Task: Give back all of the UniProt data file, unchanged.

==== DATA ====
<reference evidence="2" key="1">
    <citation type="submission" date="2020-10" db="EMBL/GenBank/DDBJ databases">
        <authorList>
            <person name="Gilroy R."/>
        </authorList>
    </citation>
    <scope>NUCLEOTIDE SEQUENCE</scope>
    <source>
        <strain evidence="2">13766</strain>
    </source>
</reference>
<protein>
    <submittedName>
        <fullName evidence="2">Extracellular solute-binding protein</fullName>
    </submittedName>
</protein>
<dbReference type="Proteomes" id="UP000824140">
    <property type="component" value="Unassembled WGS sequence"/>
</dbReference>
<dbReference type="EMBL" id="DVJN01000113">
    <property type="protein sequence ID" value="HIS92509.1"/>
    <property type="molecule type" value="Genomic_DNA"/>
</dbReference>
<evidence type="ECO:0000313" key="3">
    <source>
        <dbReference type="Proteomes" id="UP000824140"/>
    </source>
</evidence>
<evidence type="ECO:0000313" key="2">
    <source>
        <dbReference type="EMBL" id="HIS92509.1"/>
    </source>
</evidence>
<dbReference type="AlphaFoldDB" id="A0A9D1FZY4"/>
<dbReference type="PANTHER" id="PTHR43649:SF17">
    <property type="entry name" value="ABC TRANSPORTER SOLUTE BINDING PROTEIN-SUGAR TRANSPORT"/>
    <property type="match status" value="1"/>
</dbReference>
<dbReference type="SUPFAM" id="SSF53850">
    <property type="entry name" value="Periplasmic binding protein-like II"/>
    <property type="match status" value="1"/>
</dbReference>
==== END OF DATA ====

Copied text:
<reference evidence="2" key="1">
    <citation type="submission" date="2020-10" db="EMBL/GenBank/DDBJ databases">
        <authorList>
            <person name="Gilroy R."/>
        </authorList>
    </citation>
    <scope>NUCLEOTIDE SEQUENCE</scope>
    <source>
        <strain evidence="2">13766</strain>
    </source>
</reference>
<protein>
    <submittedName>
        <fullName evidence="2">Extracellular solute-binding protein</fullName>
    </submittedName>
</protein>
<dbReference type="Proteomes" id="UP000824140">
    <property type="component" value="Unassembled WGS sequence"/>
</dbReference>
<dbReference type="EMBL" id="DVJN01000113">
    <property type="protein sequence ID" value="HIS92509.1"/>
    <property type="molecule type" value="Genomic_DNA"/>
</dbReference>
<evidence type="ECO:0000313" key="3">
    <source>
        <dbReference type="Proteomes" id="UP000824140"/>
    </source>
</evidence>
<evidence type="ECO:0000313" key="2">
    <source>
        <dbReference type="EMBL" id="HIS92509.1"/>
    </source>
</evidence>
<dbReference type="AlphaFoldDB" id="A0A9D1FZY4"/>
<dbReference type="PANTHER" id="PTHR43649:SF17">
    <property type="entry name" value="ABC TRANSPORTER SOLUTE BINDING PROTEIN-SUGAR TRANSPORT"/>
    <property type="match status" value="1"/>
</dbReference>
<dbReference type="SUPFAM" id="SSF53850">
    <property type="entry name" value="Periplasmic binding protein-like II"/>
    <property type="match status" value="1"/>
</dbReference>